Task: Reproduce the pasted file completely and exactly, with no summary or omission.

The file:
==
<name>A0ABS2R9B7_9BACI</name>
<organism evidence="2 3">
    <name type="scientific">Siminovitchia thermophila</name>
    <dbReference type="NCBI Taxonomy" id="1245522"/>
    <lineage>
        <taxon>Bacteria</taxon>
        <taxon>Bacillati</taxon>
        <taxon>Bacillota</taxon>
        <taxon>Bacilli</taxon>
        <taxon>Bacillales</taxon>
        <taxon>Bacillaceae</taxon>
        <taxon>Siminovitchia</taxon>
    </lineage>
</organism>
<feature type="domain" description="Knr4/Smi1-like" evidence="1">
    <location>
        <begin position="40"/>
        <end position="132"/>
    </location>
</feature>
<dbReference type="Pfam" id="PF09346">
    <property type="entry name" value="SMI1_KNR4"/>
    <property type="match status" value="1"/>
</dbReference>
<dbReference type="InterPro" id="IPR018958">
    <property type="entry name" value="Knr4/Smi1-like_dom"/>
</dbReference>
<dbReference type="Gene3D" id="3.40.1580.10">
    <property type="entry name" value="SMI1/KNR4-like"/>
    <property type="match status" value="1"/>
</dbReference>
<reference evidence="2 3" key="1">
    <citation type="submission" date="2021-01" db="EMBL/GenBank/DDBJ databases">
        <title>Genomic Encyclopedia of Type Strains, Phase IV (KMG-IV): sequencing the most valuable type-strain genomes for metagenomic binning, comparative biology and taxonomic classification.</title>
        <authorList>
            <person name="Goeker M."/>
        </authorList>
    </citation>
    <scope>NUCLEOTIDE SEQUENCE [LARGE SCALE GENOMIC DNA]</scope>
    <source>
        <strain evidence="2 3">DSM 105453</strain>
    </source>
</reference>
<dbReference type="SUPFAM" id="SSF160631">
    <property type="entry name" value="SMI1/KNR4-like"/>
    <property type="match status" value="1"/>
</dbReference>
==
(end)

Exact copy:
<name>A0ABS2R9B7_9BACI</name>
<organism evidence="2 3">
    <name type="scientific">Siminovitchia thermophila</name>
    <dbReference type="NCBI Taxonomy" id="1245522"/>
    <lineage>
        <taxon>Bacteria</taxon>
        <taxon>Bacillati</taxon>
        <taxon>Bacillota</taxon>
        <taxon>Bacilli</taxon>
        <taxon>Bacillales</taxon>
        <taxon>Bacillaceae</taxon>
        <taxon>Siminovitchia</taxon>
    </lineage>
</organism>
<feature type="domain" description="Knr4/Smi1-like" evidence="1">
    <location>
        <begin position="40"/>
        <end position="132"/>
    </location>
</feature>
<dbReference type="Pfam" id="PF09346">
    <property type="entry name" value="SMI1_KNR4"/>
    <property type="match status" value="1"/>
</dbReference>
<dbReference type="InterPro" id="IPR018958">
    <property type="entry name" value="Knr4/Smi1-like_dom"/>
</dbReference>
<dbReference type="Gene3D" id="3.40.1580.10">
    <property type="entry name" value="SMI1/KNR4-like"/>
    <property type="match status" value="1"/>
</dbReference>
<reference evidence="2 3" key="1">
    <citation type="submission" date="2021-01" db="EMBL/GenBank/DDBJ databases">
        <title>Genomic Encyclopedia of Type Strains, Phase IV (KMG-IV): sequencing the most valuable type-strain genomes for metagenomic binning, comparative biology and taxonomic classification.</title>
        <authorList>
            <person name="Goeker M."/>
        </authorList>
    </citation>
    <scope>NUCLEOTIDE SEQUENCE [LARGE SCALE GENOMIC DNA]</scope>
    <source>
        <strain evidence="2 3">DSM 105453</strain>
    </source>
</reference>
<dbReference type="SUPFAM" id="SSF160631">
    <property type="entry name" value="SMI1/KNR4-like"/>
    <property type="match status" value="1"/>
</dbReference>